Location: Orangery roof at Chiddingstone Castle, Kent
Timber: Oak and Chestnut
Architect: Peter Hulbert Chartered Architects
Awards: Wood Award Best Use of British Timber 2007
A timber frame gridshell for a historic orangery
Probably our most challenging project to date, this timber frame gridshell is the world’s first gridshell to support a frameless glass roof, and is a Wood Awards winner.
With an existing grade I listed structure of questionable structural integrity it was necessary to find a solution that limited the loads transferred to it at the same time as supporting the UK’s first framless glazed gridshell roof. Gridshells, using green timber, are prone to movement fom the effects of differing slopes of grain in the lathe, and varying lengths between finger jointing. For this reason, most gridshells are allowed to ‘find their own form’ prior to covering. In this case, the demands of the glazing system made only exacting tolerances, and predictable movements acceptable.
The timber frame gridshell is constructed from four layers of alternating lathe, finger jointed to enable use of locally sourced small section green chestnut. The requirement for the gridshell to support the frameless glazing meant that the usual method of construction which allows the gridshell to ‘find its own form’ and to be able to flex was inappropriate. This timber frame grid needed to be predictable and rigid, while specially designed node clamps allowed for small amounts of settling in movement. A further complication was that the design required the lathes to bend over tighter radii than they would naturally go.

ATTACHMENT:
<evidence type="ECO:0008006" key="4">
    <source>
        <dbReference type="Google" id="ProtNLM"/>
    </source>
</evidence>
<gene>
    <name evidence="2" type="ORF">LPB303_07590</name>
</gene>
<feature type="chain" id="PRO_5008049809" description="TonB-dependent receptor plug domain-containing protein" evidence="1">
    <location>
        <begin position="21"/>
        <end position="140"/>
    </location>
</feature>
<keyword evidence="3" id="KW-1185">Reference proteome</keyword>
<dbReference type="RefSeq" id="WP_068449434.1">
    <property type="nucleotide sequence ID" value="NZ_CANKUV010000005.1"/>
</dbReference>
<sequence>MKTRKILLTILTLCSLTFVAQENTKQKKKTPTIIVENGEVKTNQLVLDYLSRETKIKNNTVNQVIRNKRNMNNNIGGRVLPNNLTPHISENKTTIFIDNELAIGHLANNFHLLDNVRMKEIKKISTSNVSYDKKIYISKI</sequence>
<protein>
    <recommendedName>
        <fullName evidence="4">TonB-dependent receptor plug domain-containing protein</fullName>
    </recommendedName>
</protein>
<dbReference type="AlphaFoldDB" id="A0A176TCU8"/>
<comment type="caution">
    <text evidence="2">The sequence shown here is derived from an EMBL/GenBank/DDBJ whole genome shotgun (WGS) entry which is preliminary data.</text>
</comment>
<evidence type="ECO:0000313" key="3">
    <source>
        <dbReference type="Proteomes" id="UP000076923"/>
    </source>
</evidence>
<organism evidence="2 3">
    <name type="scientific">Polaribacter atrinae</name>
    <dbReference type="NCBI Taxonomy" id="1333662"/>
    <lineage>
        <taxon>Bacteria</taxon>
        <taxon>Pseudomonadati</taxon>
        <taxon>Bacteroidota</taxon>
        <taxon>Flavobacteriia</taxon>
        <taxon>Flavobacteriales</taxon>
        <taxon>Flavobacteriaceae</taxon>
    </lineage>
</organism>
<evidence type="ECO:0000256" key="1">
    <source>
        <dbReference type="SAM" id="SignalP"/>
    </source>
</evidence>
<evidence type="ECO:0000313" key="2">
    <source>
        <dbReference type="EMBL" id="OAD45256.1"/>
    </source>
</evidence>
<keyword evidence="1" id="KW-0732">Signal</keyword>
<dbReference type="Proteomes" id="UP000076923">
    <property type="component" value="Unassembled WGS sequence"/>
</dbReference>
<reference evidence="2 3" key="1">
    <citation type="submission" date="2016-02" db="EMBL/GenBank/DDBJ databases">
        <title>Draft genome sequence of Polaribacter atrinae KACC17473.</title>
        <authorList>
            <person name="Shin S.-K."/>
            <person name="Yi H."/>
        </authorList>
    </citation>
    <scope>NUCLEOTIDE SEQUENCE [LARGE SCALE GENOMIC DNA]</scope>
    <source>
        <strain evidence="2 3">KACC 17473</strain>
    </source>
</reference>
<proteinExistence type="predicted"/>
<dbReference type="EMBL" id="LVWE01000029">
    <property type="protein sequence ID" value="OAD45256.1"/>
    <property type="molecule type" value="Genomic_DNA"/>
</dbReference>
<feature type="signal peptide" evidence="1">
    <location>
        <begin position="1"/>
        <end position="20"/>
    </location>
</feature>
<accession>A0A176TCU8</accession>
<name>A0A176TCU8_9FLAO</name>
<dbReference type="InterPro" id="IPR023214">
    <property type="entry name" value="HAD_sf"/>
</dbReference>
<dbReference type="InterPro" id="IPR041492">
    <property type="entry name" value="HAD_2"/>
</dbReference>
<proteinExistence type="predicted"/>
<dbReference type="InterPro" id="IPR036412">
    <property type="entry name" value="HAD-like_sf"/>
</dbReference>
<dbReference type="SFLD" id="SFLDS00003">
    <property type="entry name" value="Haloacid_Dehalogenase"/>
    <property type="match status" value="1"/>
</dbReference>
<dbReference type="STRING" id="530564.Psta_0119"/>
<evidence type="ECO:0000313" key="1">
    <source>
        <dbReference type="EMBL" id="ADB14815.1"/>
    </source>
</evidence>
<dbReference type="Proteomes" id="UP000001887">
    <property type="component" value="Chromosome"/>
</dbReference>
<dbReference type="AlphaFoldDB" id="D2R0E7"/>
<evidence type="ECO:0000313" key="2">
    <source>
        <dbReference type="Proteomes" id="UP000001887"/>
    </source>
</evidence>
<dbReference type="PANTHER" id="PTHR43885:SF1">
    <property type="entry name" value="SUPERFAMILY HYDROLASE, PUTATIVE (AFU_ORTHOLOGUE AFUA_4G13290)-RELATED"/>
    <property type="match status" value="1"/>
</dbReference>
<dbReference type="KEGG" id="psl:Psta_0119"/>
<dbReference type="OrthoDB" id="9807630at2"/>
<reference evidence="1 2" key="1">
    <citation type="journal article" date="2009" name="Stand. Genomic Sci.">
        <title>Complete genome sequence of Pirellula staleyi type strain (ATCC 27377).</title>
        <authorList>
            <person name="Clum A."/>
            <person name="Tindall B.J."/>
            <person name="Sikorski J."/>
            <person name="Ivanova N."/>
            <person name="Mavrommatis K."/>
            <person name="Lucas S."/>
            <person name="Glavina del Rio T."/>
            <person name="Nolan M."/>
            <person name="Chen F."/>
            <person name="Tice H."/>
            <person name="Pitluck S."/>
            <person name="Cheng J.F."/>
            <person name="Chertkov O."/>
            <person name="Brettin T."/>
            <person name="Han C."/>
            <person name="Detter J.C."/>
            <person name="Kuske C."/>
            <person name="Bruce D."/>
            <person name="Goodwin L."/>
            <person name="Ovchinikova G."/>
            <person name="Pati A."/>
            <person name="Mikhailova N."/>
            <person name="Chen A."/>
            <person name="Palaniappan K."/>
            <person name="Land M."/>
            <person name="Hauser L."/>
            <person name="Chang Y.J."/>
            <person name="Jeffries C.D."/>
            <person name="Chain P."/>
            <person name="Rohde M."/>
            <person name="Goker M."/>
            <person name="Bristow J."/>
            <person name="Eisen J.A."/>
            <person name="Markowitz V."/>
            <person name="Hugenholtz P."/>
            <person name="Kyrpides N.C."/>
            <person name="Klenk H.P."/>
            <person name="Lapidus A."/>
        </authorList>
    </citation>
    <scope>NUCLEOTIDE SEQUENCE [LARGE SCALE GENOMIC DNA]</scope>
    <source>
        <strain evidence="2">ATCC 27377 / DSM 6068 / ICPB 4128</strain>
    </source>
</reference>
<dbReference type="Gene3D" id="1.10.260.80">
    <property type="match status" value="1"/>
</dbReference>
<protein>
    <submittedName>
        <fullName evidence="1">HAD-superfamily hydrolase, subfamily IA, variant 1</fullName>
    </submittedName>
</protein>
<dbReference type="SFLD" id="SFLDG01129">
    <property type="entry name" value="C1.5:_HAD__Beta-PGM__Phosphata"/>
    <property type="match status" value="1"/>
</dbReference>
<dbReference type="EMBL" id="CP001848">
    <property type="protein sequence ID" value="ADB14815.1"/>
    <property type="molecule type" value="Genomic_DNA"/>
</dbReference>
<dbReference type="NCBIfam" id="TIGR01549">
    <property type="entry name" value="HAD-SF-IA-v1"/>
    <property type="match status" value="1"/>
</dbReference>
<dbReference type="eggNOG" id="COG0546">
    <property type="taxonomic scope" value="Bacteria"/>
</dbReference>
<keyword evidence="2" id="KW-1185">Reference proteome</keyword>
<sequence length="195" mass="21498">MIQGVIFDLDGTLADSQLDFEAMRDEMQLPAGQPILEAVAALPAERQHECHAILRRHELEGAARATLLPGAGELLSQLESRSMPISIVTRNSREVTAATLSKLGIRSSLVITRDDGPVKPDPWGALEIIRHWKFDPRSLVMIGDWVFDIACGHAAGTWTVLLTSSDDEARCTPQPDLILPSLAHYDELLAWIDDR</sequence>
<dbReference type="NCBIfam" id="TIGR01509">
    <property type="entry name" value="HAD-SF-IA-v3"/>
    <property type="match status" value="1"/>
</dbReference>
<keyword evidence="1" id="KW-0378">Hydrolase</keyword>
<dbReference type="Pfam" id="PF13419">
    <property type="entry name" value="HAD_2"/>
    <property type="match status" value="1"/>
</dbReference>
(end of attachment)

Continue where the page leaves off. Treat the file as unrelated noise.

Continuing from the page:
• The roof had to be designed to sit within the confines of the existing listed structure
• Loading had to be transferred to the new foundation under the stone floor below not to the existing structure • Whilst similar to a number of other structures we’ve previously completed Chiddingstone was unique in that it had to support a frameless glass roof
• The initial concept required the lathes to bend to radii far in excess of the accepted engineering tolerances, meaning that the risk of breakage was high
• To inform the design process we carried out numerous tests on the cable and clamping system and bending tolerances of the lathe, this provided the data that dictated the curvature of the roof. Excessive curvature was designed out wherever possible, but was unavoidable where the lathes interfaced with the ring beam
• Our designers worked in close collaboration with the glass manufacturers to develop a node that would clamp the chestnut lathe, the cabling and support the 12mm toughened glass panels, allowing the glazing to float over the frame while accommodating small amounts of movement of the lathes